Research Papers: Applications

Critical Plate Thickness for Energy Dissipation During Sphere–Plate Elastoplastic Impact Involving Flexural Vibrations

[+] Author and Article Information
Deepak Patil

Mechanical Engineering Department,
Carnegie Mellon University,
Pittsburgh, PA 15213

C. Fred Higgs, III

Mechanical Engineering Department,
Carnegie Mellon University,
Pittsburgh, PA 15213
e-mail: higgs@andrew.cmu.edu

1Corresponding author.

Contributed by the Tribology Division of ASME for publication in the JOURNAL OF TRIBOLOGY. Manuscript received April 27, 2016; final manuscript received November 14, 2016; published online April 4, 2017. Assoc. Editor: Sinan Muftu.

J. Tribol 139(4), 041104 (Apr 04, 2017) (9 pages) Paper No: TRIB-16-1141; doi: 10.1115/1.4035338 History: Received April 27, 2016; Revised November 14, 2016

Solid processing storage and conveying units (e.g., hoppers, silos, tumblers, etc.) often involve the collision of granular media with relatively thin walls. Therefore, the impact of a sphere with a thin plate is a problem with both fundamental and practical importance. In the present work, the normal elastoplastic impact between a sphere and a thin plate is analyzed using an explicit finite element method (FEM). The impact involves plastic deformation and flexural vibrations, which when combined results in significant energy dissipation. One way to quantify the energy dissipation is to employ the coefficient of restitution (COR), which is also a key input parameter needed in various granular flow models. The results were validated against the available experimental data. It is observed that, in addition to material properties and impact parameters, the energy dissipation is strongly dependent on the ratio of plate thickness to sphere diameter. A comprehensive parametric study is conducted to evaluate the effect of material properties, geometry, and impact parameters on the energy dissipation. For the impact velocities commonly observed in granular systems (V = 5 m/s or less), it was determined that the energy lost to flexural vibrations can be neglected if the plate thickness is more than twice the sphere diameter, i.e., tcr > 2d. In this scenario, the mode of energy dissipated is primarily due to the plasticity effects.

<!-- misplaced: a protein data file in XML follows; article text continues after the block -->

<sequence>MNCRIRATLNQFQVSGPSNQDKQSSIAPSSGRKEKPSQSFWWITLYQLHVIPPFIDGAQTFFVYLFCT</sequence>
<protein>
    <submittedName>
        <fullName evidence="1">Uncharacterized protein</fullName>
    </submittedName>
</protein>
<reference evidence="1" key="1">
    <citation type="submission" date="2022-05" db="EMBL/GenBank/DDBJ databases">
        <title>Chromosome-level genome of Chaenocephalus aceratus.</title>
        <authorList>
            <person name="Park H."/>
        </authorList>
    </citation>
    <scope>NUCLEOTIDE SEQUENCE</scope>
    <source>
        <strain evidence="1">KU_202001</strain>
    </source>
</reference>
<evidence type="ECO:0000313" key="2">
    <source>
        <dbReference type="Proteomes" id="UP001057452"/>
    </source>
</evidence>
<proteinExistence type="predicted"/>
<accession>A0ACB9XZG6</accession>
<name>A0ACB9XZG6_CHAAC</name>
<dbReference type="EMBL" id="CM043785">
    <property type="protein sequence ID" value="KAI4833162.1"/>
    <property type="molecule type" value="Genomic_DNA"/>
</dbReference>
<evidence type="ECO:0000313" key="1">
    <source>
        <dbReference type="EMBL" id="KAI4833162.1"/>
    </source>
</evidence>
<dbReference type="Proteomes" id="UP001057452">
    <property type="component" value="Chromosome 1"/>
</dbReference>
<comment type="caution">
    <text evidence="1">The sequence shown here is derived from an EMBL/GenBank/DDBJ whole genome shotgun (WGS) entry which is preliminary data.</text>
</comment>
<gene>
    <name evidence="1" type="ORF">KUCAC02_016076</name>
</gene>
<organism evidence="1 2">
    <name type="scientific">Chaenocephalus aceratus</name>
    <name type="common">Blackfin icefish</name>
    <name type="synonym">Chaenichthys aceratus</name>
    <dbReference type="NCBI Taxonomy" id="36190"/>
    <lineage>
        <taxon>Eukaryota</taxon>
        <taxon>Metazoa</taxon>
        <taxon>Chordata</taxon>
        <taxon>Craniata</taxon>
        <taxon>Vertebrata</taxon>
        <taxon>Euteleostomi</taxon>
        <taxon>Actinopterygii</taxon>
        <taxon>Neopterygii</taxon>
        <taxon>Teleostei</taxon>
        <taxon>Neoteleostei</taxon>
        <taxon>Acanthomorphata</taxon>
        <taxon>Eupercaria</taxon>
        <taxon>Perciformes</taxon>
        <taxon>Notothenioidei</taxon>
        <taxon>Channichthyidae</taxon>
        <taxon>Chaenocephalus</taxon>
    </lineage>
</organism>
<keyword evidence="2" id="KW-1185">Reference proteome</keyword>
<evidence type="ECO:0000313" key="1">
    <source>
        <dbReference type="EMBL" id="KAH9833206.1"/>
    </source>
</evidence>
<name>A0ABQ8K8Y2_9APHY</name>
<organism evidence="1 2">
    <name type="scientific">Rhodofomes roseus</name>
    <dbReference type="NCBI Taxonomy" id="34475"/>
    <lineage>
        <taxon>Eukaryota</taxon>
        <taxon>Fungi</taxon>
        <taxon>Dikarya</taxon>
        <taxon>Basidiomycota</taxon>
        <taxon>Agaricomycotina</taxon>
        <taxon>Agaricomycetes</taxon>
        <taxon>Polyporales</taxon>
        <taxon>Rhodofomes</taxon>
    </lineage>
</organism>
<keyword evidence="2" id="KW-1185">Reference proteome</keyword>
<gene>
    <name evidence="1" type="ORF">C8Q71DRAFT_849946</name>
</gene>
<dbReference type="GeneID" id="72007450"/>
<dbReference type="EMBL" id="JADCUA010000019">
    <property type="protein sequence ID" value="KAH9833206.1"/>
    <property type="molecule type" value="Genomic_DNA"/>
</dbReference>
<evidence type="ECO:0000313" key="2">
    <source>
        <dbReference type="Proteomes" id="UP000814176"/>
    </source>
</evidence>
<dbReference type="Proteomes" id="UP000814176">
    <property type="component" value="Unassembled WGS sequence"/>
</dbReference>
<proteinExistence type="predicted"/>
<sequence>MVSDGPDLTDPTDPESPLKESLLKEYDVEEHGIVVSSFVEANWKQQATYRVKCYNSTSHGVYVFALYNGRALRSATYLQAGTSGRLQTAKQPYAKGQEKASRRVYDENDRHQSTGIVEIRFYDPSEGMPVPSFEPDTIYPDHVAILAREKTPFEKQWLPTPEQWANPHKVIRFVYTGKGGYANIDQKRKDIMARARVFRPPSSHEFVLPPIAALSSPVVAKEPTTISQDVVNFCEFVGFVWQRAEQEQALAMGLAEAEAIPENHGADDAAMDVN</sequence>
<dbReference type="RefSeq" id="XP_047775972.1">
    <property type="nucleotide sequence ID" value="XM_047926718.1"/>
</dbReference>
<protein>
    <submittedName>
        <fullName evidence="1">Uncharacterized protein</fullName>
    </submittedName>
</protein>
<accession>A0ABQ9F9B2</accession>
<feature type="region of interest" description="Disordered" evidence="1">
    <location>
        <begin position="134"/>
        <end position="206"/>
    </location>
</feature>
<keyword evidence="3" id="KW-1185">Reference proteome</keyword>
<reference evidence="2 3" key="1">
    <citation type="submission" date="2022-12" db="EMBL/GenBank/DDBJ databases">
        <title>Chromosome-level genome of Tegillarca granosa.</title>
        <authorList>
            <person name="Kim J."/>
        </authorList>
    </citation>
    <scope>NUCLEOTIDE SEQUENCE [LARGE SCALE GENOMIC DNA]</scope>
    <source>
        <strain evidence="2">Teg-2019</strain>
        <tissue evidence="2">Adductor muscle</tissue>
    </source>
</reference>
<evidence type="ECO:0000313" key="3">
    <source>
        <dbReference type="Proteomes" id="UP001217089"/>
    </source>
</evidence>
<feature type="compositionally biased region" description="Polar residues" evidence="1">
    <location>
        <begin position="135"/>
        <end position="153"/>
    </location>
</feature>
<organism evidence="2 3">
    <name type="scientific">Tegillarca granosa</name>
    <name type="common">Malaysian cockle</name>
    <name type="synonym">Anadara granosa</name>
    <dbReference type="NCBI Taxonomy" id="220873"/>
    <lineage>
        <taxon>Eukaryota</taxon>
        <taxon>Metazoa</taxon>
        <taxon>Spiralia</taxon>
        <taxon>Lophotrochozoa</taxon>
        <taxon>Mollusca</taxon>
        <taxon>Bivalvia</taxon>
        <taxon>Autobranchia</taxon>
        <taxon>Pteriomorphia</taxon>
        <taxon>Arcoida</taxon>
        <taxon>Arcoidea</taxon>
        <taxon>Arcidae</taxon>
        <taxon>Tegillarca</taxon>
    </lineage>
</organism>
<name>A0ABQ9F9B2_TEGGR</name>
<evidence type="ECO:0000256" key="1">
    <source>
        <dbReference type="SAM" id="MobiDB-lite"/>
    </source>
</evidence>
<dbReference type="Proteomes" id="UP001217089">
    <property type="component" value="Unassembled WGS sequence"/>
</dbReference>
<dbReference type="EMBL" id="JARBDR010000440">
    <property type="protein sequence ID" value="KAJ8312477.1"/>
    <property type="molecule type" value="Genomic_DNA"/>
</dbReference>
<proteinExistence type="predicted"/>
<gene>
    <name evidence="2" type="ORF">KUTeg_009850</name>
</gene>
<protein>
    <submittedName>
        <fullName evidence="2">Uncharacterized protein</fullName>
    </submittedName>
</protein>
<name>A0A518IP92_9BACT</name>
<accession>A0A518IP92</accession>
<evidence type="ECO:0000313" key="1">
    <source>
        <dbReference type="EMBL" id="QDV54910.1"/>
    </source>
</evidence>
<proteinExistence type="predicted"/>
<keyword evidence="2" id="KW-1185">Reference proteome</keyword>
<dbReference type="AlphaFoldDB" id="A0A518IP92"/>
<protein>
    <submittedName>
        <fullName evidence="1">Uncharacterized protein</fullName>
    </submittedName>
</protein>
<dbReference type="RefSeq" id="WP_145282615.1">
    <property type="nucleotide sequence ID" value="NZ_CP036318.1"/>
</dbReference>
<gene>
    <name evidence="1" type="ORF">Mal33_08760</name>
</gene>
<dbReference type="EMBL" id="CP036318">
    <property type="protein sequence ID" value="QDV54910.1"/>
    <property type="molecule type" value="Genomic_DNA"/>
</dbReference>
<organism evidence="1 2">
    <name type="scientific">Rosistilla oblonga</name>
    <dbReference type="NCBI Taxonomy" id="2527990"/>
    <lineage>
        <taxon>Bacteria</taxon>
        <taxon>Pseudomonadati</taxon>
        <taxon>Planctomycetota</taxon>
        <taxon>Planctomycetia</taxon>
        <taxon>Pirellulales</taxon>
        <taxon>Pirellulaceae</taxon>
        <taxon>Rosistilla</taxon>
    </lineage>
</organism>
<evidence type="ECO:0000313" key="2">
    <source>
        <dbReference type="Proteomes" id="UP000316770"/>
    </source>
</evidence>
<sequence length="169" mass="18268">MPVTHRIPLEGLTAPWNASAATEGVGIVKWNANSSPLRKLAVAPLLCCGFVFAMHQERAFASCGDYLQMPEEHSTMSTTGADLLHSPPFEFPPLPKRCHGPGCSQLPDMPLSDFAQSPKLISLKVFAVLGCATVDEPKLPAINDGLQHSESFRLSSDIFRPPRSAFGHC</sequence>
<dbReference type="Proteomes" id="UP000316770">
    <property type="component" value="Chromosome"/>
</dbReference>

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Fig. 1

Finite element model mesh layout

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Fig. 2

Mesh convergence results, 0.635 cm brass sphere impacting S7 steel plate at 2.13 m/s

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Fig. 3

Experimental versus simulation results for impact with S7 steel plate 0.635 cm thick

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Fig. 4

COR variation with sphere size (brass sphere impacting S7 steel plate 0.635 cm thick)

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Fig. 5

COR variation with plate thickness (brass sphere 0.635 cm diameter impacting S7 steel plate)

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Fig. 6

COR variation with plate thickness to sphere diameter ratio: comparison with experiments and various analytical models for brass sphere impacting S7 steel plate at 2.56 m/s

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Fig. 7

Simulation results for various cases shown in Table 3




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